Nicotinamide mononucleotide (NMN) is a biosynthetic precursor of nicotinamide adenine dinucleotide (NAD+) known to promote cellular NAD+ production and counteract age-associated pathologies associated with a decline in tissue NAD+ levels. How NMN is taken up into cells has not been entirely clear. Here we show that the Slc12a8 gene encodes a specific NMN transporter. We find that Slc12a8 is highly expressed and regulated by NAD+ in the mouse small intestine. Slc12a8 knockdown abrogates the uptake of NMN in vitro and in vivo. We further show that Slc12a8 specifically transports NMN, but not nicotinamide riboside, and that NMN transport depends on the presence of sodium ion. Slc12a8 deficiency significantly decreases NAD+ levels in the jejunum and ileum, which is associated with reduced NMN uptake as traced by doubly labelled isotopic NMN. Finally, we observe that Slc12a8 expression is upregulated in the aged mouse ileum, which contributes to the maintenance of ileal NAD+ levels. Our work identifies a specific NMN transporter and demonstrates that Slc12a8 has a critical role in regulating intestinal NAD+ metabolism.
It has been well documented that NAD+ declines during ageing in many tissues—including skeletal muscle, liver, adipose tissue, brain, pancreas, spleen, heart, kidney and lung—contributing to the development of various age-associated pathophysiologies1,2,3,4. This phenomenon is caused, at least in part, by two molecular events: the age-associated decrease in NAD+ biosynthesis mediated by nicotinamide phosphoribosyltransferase (NAMPT), which is the rate-limiting NAD+ biosynthetic enzyme in mammals5, and the age-associated increase in NAD+ consumption mediated by NAD+-consuming enzymes, such as poly(ADP ribose) polymerases6 and CD38 (ref. 7). In mammalian NAD+ biosynthesis, nicotinamide is a predominant precursor, and NAMPT catalyses the conversion of nicotinamide and 5′-phosphoribose pyrophosphate into nicotinamide mononucleotide (NMN), a key NAD+ intermediate8,9. NMN is also synthesized from nicotinamide riboside (NR), another NAD+ intermediate, by the NR kinases, NRK1 and NRK2 (ref. 10). NMN, together with ATP, is then converted into NAD+ by NMN adenylyltransferases, NMNAT1–3. A number of studies have reported that NMN conveys remarkable effects of improving disease conditions and mitigating age-associated physiological decline5,11,12,13,14,15,16,17,18. For example, NMN treatment is able to restore glucose-stimulated insulin secretion in aged C57BL/6 mice, and some genetic mouse models that show reduced insulin-secreting capability19,20. NMN also enhances insulin sensitivity and secretion in mouse models of diet- and age-induced type 2 diabetes or obesity5,11. NMN has also been shown to prevent ischaemia–reperfusion injury in the heart18. In addition, NMN maintains the neural stem/progenitor cell population in the aged hippocampus, improves mitochondrial function in aged skeletal muscle and reverses arterial dysfunction in aged mice12,13,16. In rodent models of Alzheimer’s disease, NMN is able to protect mitochondrial and cognitive functions14,17. We have also demonstrated previously that NMN effectively mitigates age-associated physiological decline in regular chow–fed wild-type mice15. Collectively, these findings strongly suggest that NMN is a critical endogenous compound for NAD+ biosynthesis and can be used as an efficient therapeutic and in preventive intervention against many age-associated disease conditions.
We have previously shown that NMN is absorbed from the gut into blood circulation within 2–3 min and transported into tissues within 10–30 min (refs 5,15). NMN is then immediately utilized for NAD+ biosynthesis, significantly increasing NAD+ content in tissues over 60 min. This fast pharmacokinetics has recently been confirmed by using doubly labelled isotopic NMN (C13-D-NMN), showing its rapid absorption and conversion to NAD+ in peripheral tissues15. It has also been proposed that NMN is converted extracellularly to NR, which is transported into cells and reconverted to NMN21. Recent studies, however, have shown that the analyses of in vivo kinetics of these NAD+ intermediates are affected by differences in sample collection and extraction methodologies22,23 (also see Methods). Therefore, it is critical to understand the mechanism by which NMN or NR is transported into cells or tissues. The fast pharmacokinetics of NMN led us to the hypothesis that there is an effective transporter that facilitates the direct uptake of NMN into the gut and other organs. Thus, we set out to identify this presumed NMN transporter in mammals.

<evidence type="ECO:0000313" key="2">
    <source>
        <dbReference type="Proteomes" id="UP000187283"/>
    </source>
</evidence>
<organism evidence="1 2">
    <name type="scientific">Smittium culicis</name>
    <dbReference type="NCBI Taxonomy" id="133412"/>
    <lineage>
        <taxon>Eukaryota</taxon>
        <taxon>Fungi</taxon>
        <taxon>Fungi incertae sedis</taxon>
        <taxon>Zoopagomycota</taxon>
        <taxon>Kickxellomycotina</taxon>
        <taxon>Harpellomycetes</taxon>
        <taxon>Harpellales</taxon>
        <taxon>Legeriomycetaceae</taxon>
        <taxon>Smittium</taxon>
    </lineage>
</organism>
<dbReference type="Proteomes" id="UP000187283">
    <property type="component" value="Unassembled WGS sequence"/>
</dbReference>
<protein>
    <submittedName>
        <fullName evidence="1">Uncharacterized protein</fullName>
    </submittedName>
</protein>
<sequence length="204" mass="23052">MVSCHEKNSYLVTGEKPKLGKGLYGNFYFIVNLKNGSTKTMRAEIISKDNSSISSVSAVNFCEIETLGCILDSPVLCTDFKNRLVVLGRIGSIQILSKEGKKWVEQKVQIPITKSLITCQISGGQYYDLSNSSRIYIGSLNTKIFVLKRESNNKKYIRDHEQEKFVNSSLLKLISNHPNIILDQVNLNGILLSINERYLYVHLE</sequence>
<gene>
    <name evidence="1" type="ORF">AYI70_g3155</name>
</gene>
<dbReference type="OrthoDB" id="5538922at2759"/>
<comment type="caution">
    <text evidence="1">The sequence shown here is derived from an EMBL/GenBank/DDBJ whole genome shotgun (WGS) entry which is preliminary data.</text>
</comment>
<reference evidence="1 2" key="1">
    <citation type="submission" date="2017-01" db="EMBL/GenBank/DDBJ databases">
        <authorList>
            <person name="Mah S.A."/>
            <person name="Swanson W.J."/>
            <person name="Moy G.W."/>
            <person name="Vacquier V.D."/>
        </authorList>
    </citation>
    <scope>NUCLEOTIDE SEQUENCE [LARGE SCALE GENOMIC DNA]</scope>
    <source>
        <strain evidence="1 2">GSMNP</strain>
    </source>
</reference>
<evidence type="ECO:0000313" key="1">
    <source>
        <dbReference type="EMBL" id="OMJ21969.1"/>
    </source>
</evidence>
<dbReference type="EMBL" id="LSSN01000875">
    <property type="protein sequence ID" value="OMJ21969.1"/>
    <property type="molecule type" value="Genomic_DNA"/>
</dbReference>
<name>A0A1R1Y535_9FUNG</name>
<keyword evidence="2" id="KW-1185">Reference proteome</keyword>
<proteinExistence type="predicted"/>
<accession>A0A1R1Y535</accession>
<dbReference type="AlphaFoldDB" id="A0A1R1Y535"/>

Identification of an NMN transporter
In our previous studies, we noticed that when NAMPT-mediated NAD+ biosynthesis was inhibited by FK866, a potent NAMPT inhibitor, in various types of primary cells, co-administration of NMN always produced higher NAD+ increases compared with those that NMN induces in the absence of FK866 (refs 5,16,20). Thus, we hypothesized that the expression of a presumed NMN transporter might be upregulated when NAD+ levels decrease. On the basis of this hypothesis, we conducted gene expression profiling in FK866-treated primary mouse hepatocytes, pancreatic islets and hippocampal neurospheres, searching for genes commonly upregulated in these three primary cultures. We focused our searches to genes that encode transporters or transmembrane proteins and found only one gene that met these criteria but whose function was unknown. This gene, Slc12a8, exhibited 2.06, 1.69 and 4.91 for Z ratio in primary hepatocytes, islets and neurospheres, respectively (Fig. 1a). The Slc12a8 gene belongs to the SLC12 gene family of the electroneutral cation–chloride co-transporters, and the function of the protein encoded by this gene remains unknown24. Close homologues exist in mouse, human, zebrafish, Drosophila and Caenorhabditis elegans (Supplementary Fig. 1a). Although amino acid sequences are significantly diverged, the predicted ten membrane-spanning domains are conserved throughout these Slc12a8 homologues (Supplementary Fig. 1b). Slc12a8 is highly expressed in the small intestine and pancreas and moderately expressed in the liver and white adipose tissue (Fig. 1b). We confirmed that Slc12a8 expression was induced significantly in mouse primary hepatocytes, mouse NIH3T3 fibroblasts and ex vivo explants of jejunum and ileum when NAD+ was reduced by treatment with FK866, whereas this induction was suppressed when NAD+ was restored by co-administration of FK866 and NMN (Fig. 1c and Supplementary Fig. 1c,d).